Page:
My Fuyu Persimmons Are Still Hard
I bought some persimmons. They've been sitting on my counter for a week and they're still hard.
Maybe they were picked to soon and are no good or do they just need more time? I would love to see a persimmon eating video.Andrew's Answer:
Persimmons are sadly not as popular as they once were in the parts of the country where they can grow wild, and even less so in areas outside of their natural range, but if you find an old timer who ate them as a kid, they'll probably hit you up with an aphorism: You pick persimmons at Thanksgiving and eat them at Christmas.
This is an exaggeration, but not too much of one.
Persimmons take their good time ripening. There have been occasions where I've waited months for them to become edible, though usually it's not more than a few weeks.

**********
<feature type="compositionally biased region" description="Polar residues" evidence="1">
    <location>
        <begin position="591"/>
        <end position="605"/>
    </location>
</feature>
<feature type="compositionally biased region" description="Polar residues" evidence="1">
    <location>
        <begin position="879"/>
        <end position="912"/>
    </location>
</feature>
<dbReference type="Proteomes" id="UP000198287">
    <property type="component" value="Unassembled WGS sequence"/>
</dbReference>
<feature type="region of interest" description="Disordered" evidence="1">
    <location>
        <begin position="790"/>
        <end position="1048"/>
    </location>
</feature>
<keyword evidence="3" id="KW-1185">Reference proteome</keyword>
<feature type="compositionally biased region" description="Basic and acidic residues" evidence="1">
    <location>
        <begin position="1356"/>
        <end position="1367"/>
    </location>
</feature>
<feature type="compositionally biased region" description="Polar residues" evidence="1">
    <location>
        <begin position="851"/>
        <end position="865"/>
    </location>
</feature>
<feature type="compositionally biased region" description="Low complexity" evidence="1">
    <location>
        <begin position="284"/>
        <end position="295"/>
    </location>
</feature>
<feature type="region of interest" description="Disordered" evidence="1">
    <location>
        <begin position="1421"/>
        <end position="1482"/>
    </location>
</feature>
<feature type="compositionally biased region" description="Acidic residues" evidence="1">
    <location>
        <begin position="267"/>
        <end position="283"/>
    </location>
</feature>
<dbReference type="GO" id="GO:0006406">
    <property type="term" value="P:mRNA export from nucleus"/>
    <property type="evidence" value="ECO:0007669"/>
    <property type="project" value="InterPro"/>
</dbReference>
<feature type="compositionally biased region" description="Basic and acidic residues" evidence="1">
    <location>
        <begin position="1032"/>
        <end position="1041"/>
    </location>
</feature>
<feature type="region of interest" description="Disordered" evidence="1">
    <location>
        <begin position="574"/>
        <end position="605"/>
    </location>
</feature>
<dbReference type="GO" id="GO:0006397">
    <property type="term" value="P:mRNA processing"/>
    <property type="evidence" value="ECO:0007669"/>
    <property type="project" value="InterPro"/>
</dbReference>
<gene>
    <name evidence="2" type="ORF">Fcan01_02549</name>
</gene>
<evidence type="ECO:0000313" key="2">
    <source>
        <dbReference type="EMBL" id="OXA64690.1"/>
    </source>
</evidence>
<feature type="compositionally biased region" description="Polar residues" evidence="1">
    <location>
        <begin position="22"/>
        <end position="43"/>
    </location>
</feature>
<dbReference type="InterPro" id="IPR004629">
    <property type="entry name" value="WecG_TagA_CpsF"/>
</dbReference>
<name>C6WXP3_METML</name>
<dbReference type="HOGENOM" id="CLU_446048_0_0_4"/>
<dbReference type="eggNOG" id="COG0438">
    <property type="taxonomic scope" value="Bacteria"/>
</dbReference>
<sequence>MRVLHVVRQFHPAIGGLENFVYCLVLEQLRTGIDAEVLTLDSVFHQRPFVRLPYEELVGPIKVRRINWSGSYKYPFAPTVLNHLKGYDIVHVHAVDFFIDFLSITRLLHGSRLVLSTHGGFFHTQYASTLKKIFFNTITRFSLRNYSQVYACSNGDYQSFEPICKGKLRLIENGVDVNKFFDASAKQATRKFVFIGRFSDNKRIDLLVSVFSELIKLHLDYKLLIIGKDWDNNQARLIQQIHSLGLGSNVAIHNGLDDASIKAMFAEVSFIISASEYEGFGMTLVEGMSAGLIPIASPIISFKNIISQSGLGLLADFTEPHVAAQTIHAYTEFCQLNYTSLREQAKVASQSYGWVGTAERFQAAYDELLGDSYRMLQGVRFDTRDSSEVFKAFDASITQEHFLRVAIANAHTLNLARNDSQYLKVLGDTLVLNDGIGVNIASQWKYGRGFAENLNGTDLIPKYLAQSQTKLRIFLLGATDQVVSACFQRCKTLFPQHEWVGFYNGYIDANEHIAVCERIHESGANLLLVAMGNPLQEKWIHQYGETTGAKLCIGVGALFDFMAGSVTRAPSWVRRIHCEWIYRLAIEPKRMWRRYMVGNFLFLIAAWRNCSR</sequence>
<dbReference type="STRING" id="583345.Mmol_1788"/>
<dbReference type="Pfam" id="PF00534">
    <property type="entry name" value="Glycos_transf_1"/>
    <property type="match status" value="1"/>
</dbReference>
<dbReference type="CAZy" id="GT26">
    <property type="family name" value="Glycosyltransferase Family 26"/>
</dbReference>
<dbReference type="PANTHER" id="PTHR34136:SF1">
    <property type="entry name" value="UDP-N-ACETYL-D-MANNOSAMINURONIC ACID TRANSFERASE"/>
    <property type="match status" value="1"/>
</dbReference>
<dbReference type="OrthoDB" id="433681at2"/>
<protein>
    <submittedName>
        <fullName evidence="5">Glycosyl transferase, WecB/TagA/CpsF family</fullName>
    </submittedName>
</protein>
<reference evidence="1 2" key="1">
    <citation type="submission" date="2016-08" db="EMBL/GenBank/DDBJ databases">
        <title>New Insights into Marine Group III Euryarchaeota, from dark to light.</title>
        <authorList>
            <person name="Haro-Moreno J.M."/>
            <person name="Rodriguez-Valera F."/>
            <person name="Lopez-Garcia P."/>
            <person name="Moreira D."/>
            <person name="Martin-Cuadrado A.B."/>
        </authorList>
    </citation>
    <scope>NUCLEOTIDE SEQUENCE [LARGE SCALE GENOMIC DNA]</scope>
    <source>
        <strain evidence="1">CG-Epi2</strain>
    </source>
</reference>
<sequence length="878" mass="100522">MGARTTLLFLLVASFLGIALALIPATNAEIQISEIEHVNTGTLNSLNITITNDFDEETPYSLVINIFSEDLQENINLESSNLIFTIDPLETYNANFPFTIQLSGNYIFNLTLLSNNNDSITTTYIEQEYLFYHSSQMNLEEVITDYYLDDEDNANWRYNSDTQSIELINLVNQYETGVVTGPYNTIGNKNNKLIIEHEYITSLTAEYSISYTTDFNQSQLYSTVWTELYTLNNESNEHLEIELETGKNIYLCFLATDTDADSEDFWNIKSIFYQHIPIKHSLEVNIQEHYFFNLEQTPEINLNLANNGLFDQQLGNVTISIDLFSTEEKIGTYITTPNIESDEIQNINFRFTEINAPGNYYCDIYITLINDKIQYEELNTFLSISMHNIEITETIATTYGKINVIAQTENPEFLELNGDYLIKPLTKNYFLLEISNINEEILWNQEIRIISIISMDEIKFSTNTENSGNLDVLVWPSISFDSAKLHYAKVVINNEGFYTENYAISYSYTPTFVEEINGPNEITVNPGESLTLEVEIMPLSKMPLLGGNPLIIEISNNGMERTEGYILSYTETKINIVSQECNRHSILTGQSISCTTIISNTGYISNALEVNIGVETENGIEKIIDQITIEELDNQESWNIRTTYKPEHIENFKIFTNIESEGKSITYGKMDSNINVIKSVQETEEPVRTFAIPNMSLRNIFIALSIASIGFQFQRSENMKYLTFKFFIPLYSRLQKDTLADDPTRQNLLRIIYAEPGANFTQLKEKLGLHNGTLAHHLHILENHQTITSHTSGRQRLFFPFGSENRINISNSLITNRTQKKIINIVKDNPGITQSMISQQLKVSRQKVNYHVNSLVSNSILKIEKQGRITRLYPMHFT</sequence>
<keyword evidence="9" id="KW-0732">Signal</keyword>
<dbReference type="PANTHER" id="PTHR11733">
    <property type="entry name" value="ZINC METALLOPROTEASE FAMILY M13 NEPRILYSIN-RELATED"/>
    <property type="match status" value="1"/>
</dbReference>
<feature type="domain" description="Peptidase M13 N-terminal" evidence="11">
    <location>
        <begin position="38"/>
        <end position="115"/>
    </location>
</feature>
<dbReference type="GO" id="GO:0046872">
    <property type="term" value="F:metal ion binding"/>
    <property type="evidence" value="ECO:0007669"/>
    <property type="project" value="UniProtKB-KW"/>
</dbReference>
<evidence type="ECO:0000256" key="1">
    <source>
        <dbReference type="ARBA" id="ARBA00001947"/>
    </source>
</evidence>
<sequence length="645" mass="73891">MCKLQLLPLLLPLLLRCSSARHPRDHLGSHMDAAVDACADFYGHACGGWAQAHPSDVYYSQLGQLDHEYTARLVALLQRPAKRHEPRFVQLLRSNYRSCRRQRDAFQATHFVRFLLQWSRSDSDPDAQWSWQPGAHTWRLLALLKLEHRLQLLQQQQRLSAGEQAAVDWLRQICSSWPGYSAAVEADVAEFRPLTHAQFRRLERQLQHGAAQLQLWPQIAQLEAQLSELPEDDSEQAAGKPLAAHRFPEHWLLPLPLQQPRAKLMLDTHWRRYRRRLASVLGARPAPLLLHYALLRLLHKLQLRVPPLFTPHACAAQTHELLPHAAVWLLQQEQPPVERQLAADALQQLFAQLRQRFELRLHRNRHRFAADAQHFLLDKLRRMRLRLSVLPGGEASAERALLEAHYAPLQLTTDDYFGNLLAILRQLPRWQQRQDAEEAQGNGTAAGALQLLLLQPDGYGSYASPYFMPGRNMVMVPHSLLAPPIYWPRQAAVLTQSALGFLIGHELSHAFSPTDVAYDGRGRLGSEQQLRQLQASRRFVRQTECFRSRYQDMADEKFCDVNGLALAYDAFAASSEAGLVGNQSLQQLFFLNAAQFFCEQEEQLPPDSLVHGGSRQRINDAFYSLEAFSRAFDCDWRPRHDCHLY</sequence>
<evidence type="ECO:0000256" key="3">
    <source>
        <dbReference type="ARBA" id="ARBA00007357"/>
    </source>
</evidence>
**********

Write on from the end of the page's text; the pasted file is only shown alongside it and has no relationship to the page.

Keep in mind that there are two varieties of persimmons: astringent and nonastringent.
Astringent cultivars - the most popular being Hachiya - contain high tannin levels that make the fruit mouth-puckeringly sour before they ripen to a jelly-like consistency.
There are actually some funny stories recorded by early settlers of Virginia. The native Americans warned the settlers not to eat Persimmons until the first snow fall, but they ignored them.
Captain John Smith described the outcome: "If it not be ripe it will draw a man’s mouth awire with much torment. But when it is ripe, it is as delicious as an apricot."
The non-astringent cultivars - the most common being Fuyu - can be eaten when they are hard (the consistency is a bit like an apple) because they don't have the tannin issue.
Personally, I think either variety is at its best when they're jelly-like and gooey.
Learn some great fruit buying, ripening, and handling tricks here
Read about some interesting types of fruit here